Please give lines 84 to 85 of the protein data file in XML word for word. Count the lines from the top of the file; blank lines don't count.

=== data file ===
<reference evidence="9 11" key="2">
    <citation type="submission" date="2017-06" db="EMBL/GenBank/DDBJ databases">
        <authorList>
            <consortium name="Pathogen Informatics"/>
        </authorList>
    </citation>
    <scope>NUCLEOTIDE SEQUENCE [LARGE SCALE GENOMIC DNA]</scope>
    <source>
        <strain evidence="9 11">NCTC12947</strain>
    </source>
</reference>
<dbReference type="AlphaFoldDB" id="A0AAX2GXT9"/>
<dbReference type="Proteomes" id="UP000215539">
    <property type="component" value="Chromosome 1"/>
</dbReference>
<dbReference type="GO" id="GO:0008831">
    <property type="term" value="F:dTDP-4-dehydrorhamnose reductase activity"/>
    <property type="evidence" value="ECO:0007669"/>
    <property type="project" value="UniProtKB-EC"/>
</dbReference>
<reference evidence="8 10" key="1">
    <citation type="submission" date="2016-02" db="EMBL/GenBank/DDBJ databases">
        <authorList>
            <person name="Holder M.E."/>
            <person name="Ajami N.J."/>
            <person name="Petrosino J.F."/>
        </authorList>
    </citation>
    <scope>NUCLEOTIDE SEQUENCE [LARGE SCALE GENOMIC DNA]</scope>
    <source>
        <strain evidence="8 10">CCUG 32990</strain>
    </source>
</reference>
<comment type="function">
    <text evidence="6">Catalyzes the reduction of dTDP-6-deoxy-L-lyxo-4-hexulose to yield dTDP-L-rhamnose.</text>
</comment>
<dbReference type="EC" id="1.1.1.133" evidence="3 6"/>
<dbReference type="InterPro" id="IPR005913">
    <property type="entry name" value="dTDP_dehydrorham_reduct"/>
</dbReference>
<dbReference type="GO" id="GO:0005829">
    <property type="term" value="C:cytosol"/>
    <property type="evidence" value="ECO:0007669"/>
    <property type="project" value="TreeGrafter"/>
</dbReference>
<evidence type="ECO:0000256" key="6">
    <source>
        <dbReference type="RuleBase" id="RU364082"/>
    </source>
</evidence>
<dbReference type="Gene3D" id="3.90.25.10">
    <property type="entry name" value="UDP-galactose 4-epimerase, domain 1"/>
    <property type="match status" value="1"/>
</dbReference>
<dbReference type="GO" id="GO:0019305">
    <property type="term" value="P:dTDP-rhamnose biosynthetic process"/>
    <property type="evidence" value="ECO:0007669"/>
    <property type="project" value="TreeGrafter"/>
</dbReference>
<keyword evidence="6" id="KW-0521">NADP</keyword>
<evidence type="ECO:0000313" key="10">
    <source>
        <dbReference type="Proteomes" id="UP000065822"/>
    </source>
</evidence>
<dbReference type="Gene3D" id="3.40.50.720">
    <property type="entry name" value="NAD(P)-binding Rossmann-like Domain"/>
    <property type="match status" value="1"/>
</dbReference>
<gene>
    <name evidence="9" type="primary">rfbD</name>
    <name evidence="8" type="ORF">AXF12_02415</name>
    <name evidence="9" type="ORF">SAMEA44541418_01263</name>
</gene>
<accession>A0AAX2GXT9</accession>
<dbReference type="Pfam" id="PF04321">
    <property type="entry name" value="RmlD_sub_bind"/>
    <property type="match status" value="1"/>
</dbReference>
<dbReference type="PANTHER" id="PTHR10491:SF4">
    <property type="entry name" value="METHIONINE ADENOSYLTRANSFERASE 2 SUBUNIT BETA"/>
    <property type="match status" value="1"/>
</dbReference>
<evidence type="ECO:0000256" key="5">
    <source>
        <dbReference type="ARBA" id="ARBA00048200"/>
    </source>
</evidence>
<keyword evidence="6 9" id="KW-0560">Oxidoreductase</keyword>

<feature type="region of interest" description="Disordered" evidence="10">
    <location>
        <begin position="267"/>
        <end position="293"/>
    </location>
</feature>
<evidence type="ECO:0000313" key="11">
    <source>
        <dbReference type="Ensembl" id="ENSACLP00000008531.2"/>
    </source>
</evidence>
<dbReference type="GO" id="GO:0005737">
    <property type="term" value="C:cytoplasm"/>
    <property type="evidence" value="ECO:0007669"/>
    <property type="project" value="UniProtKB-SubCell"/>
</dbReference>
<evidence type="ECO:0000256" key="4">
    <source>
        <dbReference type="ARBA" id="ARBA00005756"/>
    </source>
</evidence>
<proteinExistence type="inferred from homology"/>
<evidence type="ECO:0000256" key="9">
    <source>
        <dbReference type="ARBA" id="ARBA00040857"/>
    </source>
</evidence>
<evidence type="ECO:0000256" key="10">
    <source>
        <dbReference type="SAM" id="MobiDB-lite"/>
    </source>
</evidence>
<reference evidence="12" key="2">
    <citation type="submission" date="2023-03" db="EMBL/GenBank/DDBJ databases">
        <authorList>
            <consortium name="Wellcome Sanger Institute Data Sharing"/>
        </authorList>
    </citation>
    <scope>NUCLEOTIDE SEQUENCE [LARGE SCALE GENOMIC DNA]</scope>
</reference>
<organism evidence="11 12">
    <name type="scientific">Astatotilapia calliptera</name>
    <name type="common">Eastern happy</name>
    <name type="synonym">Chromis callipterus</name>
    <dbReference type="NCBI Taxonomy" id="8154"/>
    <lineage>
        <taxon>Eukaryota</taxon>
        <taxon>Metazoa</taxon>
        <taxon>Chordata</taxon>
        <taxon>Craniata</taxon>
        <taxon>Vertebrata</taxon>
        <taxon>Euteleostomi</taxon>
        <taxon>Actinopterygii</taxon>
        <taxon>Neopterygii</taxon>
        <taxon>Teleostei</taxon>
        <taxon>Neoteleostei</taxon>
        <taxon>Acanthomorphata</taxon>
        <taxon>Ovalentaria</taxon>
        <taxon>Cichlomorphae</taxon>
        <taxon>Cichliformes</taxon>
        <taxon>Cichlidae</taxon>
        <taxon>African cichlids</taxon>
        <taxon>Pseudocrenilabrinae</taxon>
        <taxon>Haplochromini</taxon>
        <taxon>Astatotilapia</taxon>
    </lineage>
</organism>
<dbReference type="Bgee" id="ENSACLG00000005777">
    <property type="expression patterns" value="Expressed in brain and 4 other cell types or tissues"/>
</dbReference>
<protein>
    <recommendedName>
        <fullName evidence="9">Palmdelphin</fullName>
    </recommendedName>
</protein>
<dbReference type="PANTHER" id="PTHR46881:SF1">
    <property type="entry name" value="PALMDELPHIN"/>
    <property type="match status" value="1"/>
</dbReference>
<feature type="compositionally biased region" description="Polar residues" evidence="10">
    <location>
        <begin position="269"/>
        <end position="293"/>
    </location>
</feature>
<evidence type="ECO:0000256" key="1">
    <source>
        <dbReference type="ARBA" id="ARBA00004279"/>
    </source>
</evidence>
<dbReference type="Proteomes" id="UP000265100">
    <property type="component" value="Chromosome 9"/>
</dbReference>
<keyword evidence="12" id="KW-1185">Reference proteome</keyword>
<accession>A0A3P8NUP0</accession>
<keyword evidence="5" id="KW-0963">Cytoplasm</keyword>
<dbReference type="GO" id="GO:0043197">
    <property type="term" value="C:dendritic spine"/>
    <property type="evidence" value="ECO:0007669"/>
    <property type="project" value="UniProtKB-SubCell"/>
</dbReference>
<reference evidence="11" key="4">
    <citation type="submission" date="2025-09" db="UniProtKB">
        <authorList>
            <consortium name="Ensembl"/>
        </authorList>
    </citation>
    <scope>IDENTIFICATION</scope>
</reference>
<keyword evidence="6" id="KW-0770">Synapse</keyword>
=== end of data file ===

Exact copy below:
<evidence type="ECO:0000256" key="5">
    <source>